Chollerford to Steel Rigg – 12 miles (19 km)

Shortly after leaving Chollerford you’ll come to the Chesters Fort Roman Site which is the most complete Roman cavalry fort in Britain. Chesters Fort (Cilurnum) was built in 123 AD just after the completion of the Wall and guarded a bridge, Chesters Bridge, which carried the Military Way Roman road, (not the more modern Military Road), behind the wall across the River North Tyne.

From Chesters Fort the path starts to rise and the countryside becomes moorland, rather than farmland. You’ll start to see a lot more of the Wall and parts of it run along the edge of crags, giving superb views over the open countryside to the north.

3 miles west of Chesters Fort lies Brocolitia, a Mithric Temple, which was probably built by soldiers based at the nearby Carrawburgh fort in about AD 200. The three altars found here were all dedicated by commanding officers of the unit stationed here, the First Cohort of Batavians from the Rhineland.

A further 5 miles brings you to Housesteads which is the extensive remains of an auxiliary fort on the Wall.  The fort was built in stone around AD 124, soon after the construction of the wall began and it has had various names including Vercovicium, Borcovicus, Borcovicium, and Velurtion. The name of the 18th-century farmhouse of Housesteads gives it the modern name.  There is an excellent museum run by The National Trust and English Heritage.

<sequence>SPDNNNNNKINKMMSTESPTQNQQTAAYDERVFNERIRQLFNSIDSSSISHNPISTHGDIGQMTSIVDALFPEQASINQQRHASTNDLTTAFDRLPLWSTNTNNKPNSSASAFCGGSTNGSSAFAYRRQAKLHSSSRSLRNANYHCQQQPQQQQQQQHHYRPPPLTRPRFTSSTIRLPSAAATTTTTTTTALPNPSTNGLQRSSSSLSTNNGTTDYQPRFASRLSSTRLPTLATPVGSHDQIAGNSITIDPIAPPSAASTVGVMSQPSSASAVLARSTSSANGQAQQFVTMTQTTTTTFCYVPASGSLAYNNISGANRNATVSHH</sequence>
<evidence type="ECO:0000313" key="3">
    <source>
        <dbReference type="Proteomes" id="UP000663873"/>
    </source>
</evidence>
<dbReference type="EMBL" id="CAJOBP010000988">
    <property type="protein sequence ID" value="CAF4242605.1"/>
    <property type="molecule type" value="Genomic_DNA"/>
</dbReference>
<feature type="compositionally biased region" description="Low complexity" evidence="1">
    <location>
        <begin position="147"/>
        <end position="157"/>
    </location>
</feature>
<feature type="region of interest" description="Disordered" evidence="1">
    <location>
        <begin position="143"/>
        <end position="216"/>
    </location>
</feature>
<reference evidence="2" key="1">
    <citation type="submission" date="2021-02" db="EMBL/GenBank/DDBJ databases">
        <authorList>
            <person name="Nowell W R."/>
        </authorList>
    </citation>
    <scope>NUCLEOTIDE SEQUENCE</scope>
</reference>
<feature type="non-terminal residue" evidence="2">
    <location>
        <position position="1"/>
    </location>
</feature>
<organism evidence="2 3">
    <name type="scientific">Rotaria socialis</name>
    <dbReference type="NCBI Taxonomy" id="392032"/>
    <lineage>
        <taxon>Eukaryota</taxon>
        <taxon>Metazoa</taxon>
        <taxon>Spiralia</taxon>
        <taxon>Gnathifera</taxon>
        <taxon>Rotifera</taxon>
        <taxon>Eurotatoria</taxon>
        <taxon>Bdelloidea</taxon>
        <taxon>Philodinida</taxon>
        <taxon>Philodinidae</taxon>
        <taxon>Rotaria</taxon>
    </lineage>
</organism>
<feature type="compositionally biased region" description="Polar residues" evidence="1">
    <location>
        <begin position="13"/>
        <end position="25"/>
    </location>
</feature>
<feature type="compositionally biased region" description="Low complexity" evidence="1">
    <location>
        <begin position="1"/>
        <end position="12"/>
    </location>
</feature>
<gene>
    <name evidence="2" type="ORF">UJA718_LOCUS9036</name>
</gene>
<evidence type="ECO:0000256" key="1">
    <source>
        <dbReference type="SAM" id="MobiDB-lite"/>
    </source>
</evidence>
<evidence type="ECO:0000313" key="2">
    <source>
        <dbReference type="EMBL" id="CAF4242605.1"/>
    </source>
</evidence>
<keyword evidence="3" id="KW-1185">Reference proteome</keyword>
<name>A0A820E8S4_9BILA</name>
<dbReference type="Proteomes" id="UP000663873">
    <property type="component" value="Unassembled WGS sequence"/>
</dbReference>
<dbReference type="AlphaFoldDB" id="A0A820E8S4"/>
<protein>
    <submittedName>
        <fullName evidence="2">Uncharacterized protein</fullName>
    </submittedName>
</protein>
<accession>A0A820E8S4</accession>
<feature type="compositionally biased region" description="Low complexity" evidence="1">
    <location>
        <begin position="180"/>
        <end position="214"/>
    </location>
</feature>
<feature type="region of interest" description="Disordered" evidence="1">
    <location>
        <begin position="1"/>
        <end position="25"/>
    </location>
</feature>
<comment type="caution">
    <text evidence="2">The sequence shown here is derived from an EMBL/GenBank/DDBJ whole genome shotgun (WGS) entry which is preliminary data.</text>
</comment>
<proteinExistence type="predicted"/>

Just after Housesteads the Pennine Way Long Distance Path branches off to the north and continues its journey from Derbyshire to the Scottish Border.

2 miles further and just south of the Wall is Vindolanda, another Roman fort which is run by the Vindolanda Charitable Trust. Here you can enjoy the world famous Vindolanda Writing Tablets and see live archaeology in the summertime.  You can even take part yourself if you book in advance on their website.

West of Vindolanda and back on the Military Road is The Sill, the National Landscape Discovery Centre.  Recently opened it features exhibitions, learning and event spaces, a local food café, a Youth Hostel, rural business hub, and a shop specialising in local crafts and produce.

The upland section along Whin Sill from Housesteads is one of the most dramatic and scenic sections of the Wall and includes the iconic Sycamore Gap with its lone tree.  It is located in a dramatic dip in the Wall and is one of the most photographed trees in the country. It derives its alternative name from featuring in a prominent scene in the 1991 film Robin Hood: Prince of Thieves, featuring Kevin Costner. The tree even won the 2016 England Tree of the Year award although it’s acceptance speech was rumoured to be a little wooden!!

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A belated but no less heartfelt thanks for making our trip so wonderful!! Your service was impeccable and enabled us to thoroughly enjoy our journey without any worry!  The drivers who moved our luggage were terrific if and when we saw them. Otherwise it seemed like magic, our bags just disappeared and reappeared for us. What a way to travel.

Thank you again for all your help, for answering my endless emails and for making our trip literally seamless and ridiculously easy.  The only thing we had to do was the walking part!! and not having to worry about anything but that made it so much fun!

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